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A Healthy Alternative to Your Thanksgiving Feast

With Thanksgiving approaching quickly, many people are preparing for their annual feast. However, before you dive into a plate stacked high with sweet potatoes, cornbread, stuffing, and, of course, turkey, consider this: the average holiday meal contains 3,000 calories.

With Thanksgiving approaching quickly, many people are preparing for their annual feast. However, before you dive into a plate stacked high with sweet potatoes, cornbread, stuffing, and, of course, turkey, consider this: the average holiday meal contains 3,000 calories. That's way more than what most people need in a day, let alone at a single sitting.

So, how can you enjoy Thanksgiving without adding inches to your waistline? The answer is simple. Take the time now to plan a delicious Thanksgiving menu with some lighter choices. It doesn't take much effort to slim down your feast. Plus, your friends and family will never guess that this food is healthier for them. All these light options are full of flavor and flair for your holiday meal.

For many, the Thanksgiving feast begins with some appetizers. Your best bets for keeping things slim is to pair fresh fruit and vegetables with a light dip. You can find lighter versions of premade dips in stores, or make your own with a simple recipe. Also, instead of cheese or cream based dips, try something different like hummus (which comes from chickpeas) for veggies or fat-free Greek yogurt for fruit. If you want some fancier appetizers for your guests, consider a simple shrimp cocktail recipe. Shrimp are remarkably low in calories and high in heart-healthy omega-3s. Another great pick are miniature kabobs and meatballs. Just make sure you pick lean meats like chicken and turkey.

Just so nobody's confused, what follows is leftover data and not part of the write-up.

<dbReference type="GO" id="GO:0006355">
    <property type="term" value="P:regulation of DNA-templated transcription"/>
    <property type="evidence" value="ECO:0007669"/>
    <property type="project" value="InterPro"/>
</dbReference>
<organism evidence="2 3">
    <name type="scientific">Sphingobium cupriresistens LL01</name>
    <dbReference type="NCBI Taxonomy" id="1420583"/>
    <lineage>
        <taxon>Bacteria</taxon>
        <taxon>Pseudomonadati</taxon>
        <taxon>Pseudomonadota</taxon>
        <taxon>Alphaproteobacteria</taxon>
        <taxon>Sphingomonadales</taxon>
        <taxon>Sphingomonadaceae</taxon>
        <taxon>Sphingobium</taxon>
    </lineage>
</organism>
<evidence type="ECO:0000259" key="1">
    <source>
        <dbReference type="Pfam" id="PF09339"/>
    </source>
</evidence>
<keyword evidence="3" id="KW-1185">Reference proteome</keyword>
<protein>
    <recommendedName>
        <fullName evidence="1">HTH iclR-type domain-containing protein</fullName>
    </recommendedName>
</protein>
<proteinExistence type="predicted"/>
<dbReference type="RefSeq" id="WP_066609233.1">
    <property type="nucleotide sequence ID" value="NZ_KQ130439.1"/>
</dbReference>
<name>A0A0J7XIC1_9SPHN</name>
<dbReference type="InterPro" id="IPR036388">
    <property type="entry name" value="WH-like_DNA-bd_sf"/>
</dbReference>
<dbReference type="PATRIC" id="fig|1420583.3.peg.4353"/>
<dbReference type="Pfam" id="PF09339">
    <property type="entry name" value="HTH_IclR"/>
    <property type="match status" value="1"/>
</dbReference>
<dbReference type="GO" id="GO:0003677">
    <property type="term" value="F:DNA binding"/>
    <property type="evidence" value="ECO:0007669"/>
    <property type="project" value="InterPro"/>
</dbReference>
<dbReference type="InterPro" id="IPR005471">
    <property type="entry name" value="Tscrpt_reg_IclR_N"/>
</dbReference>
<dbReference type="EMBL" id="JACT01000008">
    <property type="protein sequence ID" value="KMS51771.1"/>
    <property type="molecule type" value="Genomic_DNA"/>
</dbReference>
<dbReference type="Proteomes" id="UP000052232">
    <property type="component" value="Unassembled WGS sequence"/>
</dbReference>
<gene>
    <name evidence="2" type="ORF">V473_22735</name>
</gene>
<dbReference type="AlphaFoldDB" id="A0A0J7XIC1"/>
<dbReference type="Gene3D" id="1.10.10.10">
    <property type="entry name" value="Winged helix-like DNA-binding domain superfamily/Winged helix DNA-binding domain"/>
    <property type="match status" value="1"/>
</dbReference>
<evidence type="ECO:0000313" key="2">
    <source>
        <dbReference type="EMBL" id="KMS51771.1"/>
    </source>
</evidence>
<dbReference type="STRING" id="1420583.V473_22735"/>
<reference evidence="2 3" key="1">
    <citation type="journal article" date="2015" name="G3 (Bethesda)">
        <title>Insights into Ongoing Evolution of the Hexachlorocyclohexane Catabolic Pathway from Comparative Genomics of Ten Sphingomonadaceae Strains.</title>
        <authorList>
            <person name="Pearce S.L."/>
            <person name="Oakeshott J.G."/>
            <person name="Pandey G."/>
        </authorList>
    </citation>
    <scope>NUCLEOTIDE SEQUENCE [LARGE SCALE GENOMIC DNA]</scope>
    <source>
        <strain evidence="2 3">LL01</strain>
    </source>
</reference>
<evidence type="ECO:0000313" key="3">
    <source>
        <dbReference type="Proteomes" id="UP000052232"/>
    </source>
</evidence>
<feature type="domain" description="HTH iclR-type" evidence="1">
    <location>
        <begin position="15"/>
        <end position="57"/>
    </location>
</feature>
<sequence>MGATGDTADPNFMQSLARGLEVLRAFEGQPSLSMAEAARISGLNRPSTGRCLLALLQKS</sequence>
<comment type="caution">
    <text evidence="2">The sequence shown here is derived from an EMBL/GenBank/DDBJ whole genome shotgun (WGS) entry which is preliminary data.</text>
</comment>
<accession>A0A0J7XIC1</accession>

To begin your meal, prepare a simple and easy, broth-based soup. This light course is actually proven to help you eat less during the rest of dinner. Try something new, like pumpkin or squash soup, or stick with a traditional staple, like hearty vegetable. Just try to avoid adding noodles or meat to your soup. You will have plenty of turkey and stuffing to make up for it later.

Next on the menu are side dishes. A simple rule of thumb is to AVOID CASSEROLES! This means staying away from sweet potatoes candied with marshmallows and green beans bathed in cream or topped with fried onions. Instead, pick some lighter sides that actually appear classier at the table. Some good options are roasted butternut squash or steamed vegetables in a light dressing. As for the stuffing, try switching the eggs in your traditional recipe to egg whites. You can also ditch richer breads for some hardened, light whole wheat slices. Another trick is to double the amount of vegetables in your recipe and dice them extra. This will help you and your guests fill up on vegetables instead of carbohydrates. Willing to take an even bigger step? Get rid of traditional bread stuffing and try something else. Mushroom and barley stuffing or wild rice pilaf are great healthy alternatives, but you can surely find others.

Of course, no Thanksgiving feast is complete without the Turkey. If you are willing to be bold, skip the whole bird and get a boneless, all white meat breast instead. Not sure it's Thanksgiving without the bones and legs? Serve yourself a skinless piece of white meat. Dark meat is not as lean and the skin adds unwanted fat and calories. Finally, top your feast off with some lightened desserts. Look for a great crustless pumpkin pie recipe to save calories on a classic. You can also serve baked apples instead of a loaded apple crisp, or really get creative and make some mini fruit tarts with puff pastry. Just remember, this holiday is about enjoying friends and familyFind Article, not about stuffing yourself silly!

Article Tags: Thanksgiving Feast

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ABOUT THE AUTHOR


Robert Harden, fitness coach at Extremely-Fit, invites you to explore a home based workout called P90X. This workout is sure to help you shed those holiday pounds.



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